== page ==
The plots are organized as follows: the first three in the upper line, (al), (b1) and (c1) report the optimal number of antennas from, respectively, the fronthaul overlay model, the fronthaul shared wavelength model, and the split-PHY shared wavelength model. In the lower line, (a2), (b2) and (c2) report the associated optimal spectrum bandwidth. Plots (b3) and (c3) in the last column report instead the wireless data rate, across all users, for the wavelength sharing model with, respectively, fronthaul (b3) and split-PHY (c3). The plots show that the higher Rwb, the higher is the sensitivity of the optimal number of antennas to Rbm: indeed low cost in optical transport facilitates the use of more antennas as cbdecreases over CW. From plot (al) we can see that for the fronthaul overlay model the reference value (between red and green curves) has low sensitivity to changes in the Rbmratio, meaning that the optimal strategy is to use the lowest numbers of antennas necessary for MD-MIMO. This is due to the high cost of optical transport with respect to spectrum, and only when this ratio changes considerably (i.e., by 100 times-blue curve) the system becomes sensitive to Rbm and the optimal strategy quite variable with it. When fronthaul is considered (b1), the situation does not change considerably within the reference shaded zone although the strategy becomes more sensitive to changes in Rbm and Rwb. The sensitivity becomes instead more pronounced for the wavelength sharing over split-PRY case (cl), as the red and green curves (i.e., around the reference value) become steeper for values near the shaded area. In this scenario in fact the split-PRY drastically reduces the C-RAN bit rate, which, combined to the ability to share PON wavelengths between multiple RRHs signals, lowers considerably the cost of optical transport. Thus for split-PRY the optimal MD-MIMO strategy is visibly dependent on the cost ratios, making resource allocation optimisation a necessity in dynamic markets where costs change with demand, or across different countries and geotypes.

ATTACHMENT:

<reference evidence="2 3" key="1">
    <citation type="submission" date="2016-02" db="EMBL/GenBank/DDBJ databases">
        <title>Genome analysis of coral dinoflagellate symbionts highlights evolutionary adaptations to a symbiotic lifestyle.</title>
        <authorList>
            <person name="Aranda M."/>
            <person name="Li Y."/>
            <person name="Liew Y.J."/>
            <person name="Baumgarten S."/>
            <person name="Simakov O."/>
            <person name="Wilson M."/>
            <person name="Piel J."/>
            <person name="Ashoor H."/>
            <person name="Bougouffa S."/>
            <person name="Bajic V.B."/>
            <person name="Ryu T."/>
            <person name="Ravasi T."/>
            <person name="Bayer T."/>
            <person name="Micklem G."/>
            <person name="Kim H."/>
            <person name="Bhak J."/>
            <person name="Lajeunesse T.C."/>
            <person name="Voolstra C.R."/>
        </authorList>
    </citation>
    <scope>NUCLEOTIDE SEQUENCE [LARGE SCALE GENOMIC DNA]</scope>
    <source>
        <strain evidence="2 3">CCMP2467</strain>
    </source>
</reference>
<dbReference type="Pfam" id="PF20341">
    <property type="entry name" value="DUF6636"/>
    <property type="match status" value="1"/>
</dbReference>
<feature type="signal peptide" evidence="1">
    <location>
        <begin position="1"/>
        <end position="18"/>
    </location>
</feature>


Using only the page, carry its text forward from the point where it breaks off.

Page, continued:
Looking at the bandwidth plots in the lower line (a2), (b2) and (c2), we can see that while the spectrum used tends to decrease as more antennas are used, the relation is not strictly inversely proportional, because the model objective is the minimisation of the cost per bit. Moreover, the optimal bandwidth is less sensitive to Rbmfor the fronthaul overlay model, as the high optical transport cost makes it difficult to use more antennas. For split-PRY, the lower cost of optical transport allows instead the use of more antennas even when more spectrum is utilized, leading to an increase in the overall capacity (as visible in plot (c3)). Finally, the last column plots (b3) and (c3) show the overall MD-MIMO system rate (according to Shannon capacity) for fronthaul and split-PRY over shared wavelength models: the lower cost of split-PRY transport enables higher wireless data rates compared to fronthaul.

 

I. Macaluso, B. Cornaglia and M. Ruffini, “Antenna, spectrum and capacity trade-off for cloud-RAN Massive distributed MIMO over next generation PONs,” 2017 Optical Fiber Communications Conference and Exhibition (OFC), Los Angeles, CA, 2017, pp. 1-3.
keywords: {5G mobile communication;antennas;MIMO communication;next generation networks;passive optical networks;radio access networks;resource allocation;cost-optimal antenna;spectrum resource allocation;capacity trade-off;cloud-RAN massive distributed MIMO;next generation PON;mobile 5G MD-MIMO;passive optical networks;wavelength overlay;shared wavelength approaches;split-PHY;mobile capacity;fronthaul;radio access network;massive distributed multiple input multiple output system;Antennas;Passive optical networks;Bandwidth;Mobile communication;Wireless communication;Mobile computing;Dynamic scheduling},
URL: http://ieeexplore.ieee.org/stamp/stamp.jsp?tp=&arnumber=7936823&isnumber=7936771

 

 

 

OFC 2018 Paper on PON Capacity Auctions

We propose an economic-robust auction mechanism for multi-tenant PON’s capacity sharing that operates within the DBA process. We demonstrate that our mechanism improves PON utilization by providing economic sharing incentives across VNOs and infrastructure providers.
Screenshot 2018-11-20 at 12.18.38